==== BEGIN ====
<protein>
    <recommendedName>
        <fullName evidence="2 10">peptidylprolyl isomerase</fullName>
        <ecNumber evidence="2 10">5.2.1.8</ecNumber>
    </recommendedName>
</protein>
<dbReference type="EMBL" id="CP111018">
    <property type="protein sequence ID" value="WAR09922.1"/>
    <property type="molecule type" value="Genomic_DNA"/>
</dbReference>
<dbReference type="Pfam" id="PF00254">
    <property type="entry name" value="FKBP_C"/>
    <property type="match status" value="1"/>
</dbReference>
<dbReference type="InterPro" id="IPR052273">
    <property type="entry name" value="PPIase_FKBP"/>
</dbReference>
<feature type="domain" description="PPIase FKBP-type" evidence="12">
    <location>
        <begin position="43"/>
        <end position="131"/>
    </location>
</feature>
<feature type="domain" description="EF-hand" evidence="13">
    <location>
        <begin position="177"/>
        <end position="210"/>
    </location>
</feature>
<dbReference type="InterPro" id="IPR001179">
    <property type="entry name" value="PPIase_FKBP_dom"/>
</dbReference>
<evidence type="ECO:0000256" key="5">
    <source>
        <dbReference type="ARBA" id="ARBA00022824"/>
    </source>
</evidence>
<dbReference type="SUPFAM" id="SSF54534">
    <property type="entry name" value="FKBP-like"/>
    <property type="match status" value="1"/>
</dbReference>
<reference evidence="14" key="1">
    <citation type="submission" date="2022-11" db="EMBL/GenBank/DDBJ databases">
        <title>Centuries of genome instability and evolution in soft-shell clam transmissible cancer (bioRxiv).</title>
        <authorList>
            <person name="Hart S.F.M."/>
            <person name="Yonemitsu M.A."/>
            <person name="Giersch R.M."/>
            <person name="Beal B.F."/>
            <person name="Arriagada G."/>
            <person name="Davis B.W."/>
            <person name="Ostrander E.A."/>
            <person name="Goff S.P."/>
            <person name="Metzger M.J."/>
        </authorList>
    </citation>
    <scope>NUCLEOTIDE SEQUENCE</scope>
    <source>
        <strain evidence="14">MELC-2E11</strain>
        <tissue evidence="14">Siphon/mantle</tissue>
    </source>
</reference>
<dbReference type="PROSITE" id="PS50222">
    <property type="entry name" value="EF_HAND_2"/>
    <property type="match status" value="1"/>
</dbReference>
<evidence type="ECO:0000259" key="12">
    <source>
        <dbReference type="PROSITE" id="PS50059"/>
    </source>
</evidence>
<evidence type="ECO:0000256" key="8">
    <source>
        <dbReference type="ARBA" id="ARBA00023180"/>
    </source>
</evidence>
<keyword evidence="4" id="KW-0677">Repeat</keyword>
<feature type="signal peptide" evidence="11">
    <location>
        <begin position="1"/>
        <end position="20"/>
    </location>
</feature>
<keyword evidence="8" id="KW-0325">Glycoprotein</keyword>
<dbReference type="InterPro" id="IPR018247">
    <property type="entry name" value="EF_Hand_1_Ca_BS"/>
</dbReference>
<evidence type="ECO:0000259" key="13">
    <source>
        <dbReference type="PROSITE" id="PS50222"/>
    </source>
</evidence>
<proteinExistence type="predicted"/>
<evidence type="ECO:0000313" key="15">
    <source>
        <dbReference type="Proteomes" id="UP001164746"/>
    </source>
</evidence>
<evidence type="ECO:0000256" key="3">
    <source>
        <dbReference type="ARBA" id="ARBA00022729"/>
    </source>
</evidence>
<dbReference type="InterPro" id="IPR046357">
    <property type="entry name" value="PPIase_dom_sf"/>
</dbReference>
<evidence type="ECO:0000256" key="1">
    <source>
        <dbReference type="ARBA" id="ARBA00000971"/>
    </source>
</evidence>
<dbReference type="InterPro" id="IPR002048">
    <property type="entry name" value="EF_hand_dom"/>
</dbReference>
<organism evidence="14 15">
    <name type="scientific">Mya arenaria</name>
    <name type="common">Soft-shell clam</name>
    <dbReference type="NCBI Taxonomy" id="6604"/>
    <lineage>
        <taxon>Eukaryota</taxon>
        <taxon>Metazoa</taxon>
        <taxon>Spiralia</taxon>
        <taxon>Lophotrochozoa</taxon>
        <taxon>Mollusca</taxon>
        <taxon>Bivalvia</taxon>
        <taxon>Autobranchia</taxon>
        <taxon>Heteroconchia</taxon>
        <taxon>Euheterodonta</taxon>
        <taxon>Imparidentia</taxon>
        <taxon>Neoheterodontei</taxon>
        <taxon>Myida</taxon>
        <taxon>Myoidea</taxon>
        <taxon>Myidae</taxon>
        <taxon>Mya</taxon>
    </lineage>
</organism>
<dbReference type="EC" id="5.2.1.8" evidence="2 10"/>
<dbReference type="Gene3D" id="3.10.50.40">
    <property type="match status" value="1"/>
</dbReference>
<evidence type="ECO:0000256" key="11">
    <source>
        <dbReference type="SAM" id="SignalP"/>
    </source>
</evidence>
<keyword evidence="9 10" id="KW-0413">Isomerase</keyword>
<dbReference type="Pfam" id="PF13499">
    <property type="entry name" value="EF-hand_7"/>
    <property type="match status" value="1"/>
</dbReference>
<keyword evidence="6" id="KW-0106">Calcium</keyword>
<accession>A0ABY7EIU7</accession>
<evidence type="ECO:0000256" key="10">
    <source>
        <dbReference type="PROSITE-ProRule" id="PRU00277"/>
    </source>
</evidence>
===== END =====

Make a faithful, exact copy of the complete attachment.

<protein>
    <recommendedName>
        <fullName evidence="2 10">peptidylprolyl isomerase</fullName>
        <ecNumber evidence="2 10">5.2.1.8</ecNumber>
    </recommendedName>
</protein>
<dbReference type="EMBL" id="CP111018">
    <property type="protein sequence ID" value="WAR09922.1"/>
    <property type="molecule type" value="Genomic_DNA"/>
</dbReference>
<dbReference type="Pfam" id="PF00254">
    <property type="entry name" value="FKBP_C"/>
    <property type="match status" value="1"/>
</dbReference>
<dbReference type="InterPro" id="IPR052273">
    <property type="entry name" value="PPIase_FKBP"/>
</dbReference>
<feature type="domain" description="PPIase FKBP-type" evidence="12">
    <location>
        <begin position="43"/>
        <end position="131"/>
    </location>
</feature>
<feature type="domain" description="EF-hand" evidence="13">
    <location>
        <begin position="177"/>
        <end position="210"/>
    </location>
</feature>
<dbReference type="InterPro" id="IPR001179">
    <property type="entry name" value="PPIase_FKBP_dom"/>
</dbReference>
<evidence type="ECO:0000256" key="5">
    <source>
        <dbReference type="ARBA" id="ARBA00022824"/>
    </source>
</evidence>
<dbReference type="SUPFAM" id="SSF54534">
    <property type="entry name" value="FKBP-like"/>
    <property type="match status" value="1"/>
</dbReference>
<reference evidence="14" key="1">
    <citation type="submission" date="2022-11" db="EMBL/GenBank/DDBJ databases">
        <title>Centuries of genome instability and evolution in soft-shell clam transmissible cancer (bioRxiv).</title>
        <authorList>
            <person name="Hart S.F.M."/>
            <person name="Yonemitsu M.A."/>
            <person name="Giersch R.M."/>
            <person name="Beal B.F."/>
            <person name="Arriagada G."/>
            <person name="Davis B.W."/>
            <person name="Ostrander E.A."/>
            <person name="Goff S.P."/>
            <person name="Metzger M.J."/>
        </authorList>
    </citation>
    <scope>NUCLEOTIDE SEQUENCE</scope>
    <source>
        <strain evidence="14">MELC-2E11</strain>
        <tissue evidence="14">Siphon/mantle</tissue>
    </source>
</reference>
<dbReference type="PROSITE" id="PS50222">
    <property type="entry name" value="EF_HAND_2"/>
    <property type="match status" value="1"/>
</dbReference>
<evidence type="ECO:0000259" key="12">
    <source>
        <dbReference type="PROSITE" id="PS50059"/>
    </source>
</evidence>
<evidence type="ECO:0000256" key="8">
    <source>
        <dbReference type="ARBA" id="ARBA00023180"/>
    </source>
</evidence>
<keyword evidence="4" id="KW-0677">Repeat</keyword>
<feature type="signal peptide" evidence="11">
    <location>
        <begin position="1"/>
        <end position="20"/>
    </location>
</feature>
<keyword evidence="8" id="KW-0325">Glycoprotein</keyword>
<dbReference type="InterPro" id="IPR018247">
    <property type="entry name" value="EF_Hand_1_Ca_BS"/>
</dbReference>
<evidence type="ECO:0000259" key="13">
    <source>
        <dbReference type="PROSITE" id="PS50222"/>
    </source>
</evidence>
<proteinExistence type="predicted"/>
<evidence type="ECO:0000313" key="15">
    <source>
        <dbReference type="Proteomes" id="UP001164746"/>
    </source>
</evidence>
<evidence type="ECO:0000256" key="3">
    <source>
        <dbReference type="ARBA" id="ARBA00022729"/>
    </source>
</evidence>
<dbReference type="InterPro" id="IPR046357">
    <property type="entry name" value="PPIase_dom_sf"/>
</dbReference>
<evidence type="ECO:0000256" key="1">
    <source>
        <dbReference type="ARBA" id="ARBA00000971"/>
    </source>
</evidence>
<dbReference type="InterPro" id="IPR002048">
    <property type="entry name" value="EF_hand_dom"/>
</dbReference>
<organism evidence="14 15">
    <name type="scientific">Mya arenaria</name>
    <name type="common">Soft-shell clam</name>
    <dbReference type="NCBI Taxonomy" id="6604"/>
    <lineage>
        <taxon>Eukaryota</taxon>
        <taxon>Metazoa</taxon>
        <taxon>Spiralia</taxon>
        <taxon>Lophotrochozoa</taxon>
        <taxon>Mollusca</taxon>
        <taxon>Bivalvia</taxon>
        <taxon>Autobranchia</taxon>
        <taxon>Heteroconchia</taxon>
        <taxon>Euheterodonta</taxon>
        <taxon>Imparidentia</taxon>
        <taxon>Neoheterodontei</taxon>
        <taxon>Myida</taxon>
        <taxon>Myoidea</taxon>
        <taxon>Myidae</taxon>
        <taxon>Mya</taxon>
    </lineage>
</organism>
<dbReference type="EC" id="5.2.1.8" evidence="2 10"/>
<dbReference type="Gene3D" id="3.10.50.40">
    <property type="match status" value="1"/>
</dbReference>
<evidence type="ECO:0000256" key="11">
    <source>
        <dbReference type="SAM" id="SignalP"/>
    </source>
</evidence>
<keyword evidence="9 10" id="KW-0413">Isomerase</keyword>
<dbReference type="Pfam" id="PF13499">
    <property type="entry name" value="EF-hand_7"/>
    <property type="match status" value="1"/>
</dbReference>
<keyword evidence="6" id="KW-0106">Calcium</keyword>
<accession>A0ABY7EIU7</accession>
<evidence type="ECO:0000256" key="10">
    <source>
        <dbReference type="PROSITE-ProRule" id="PRU00277"/>
    </source>
</evidence>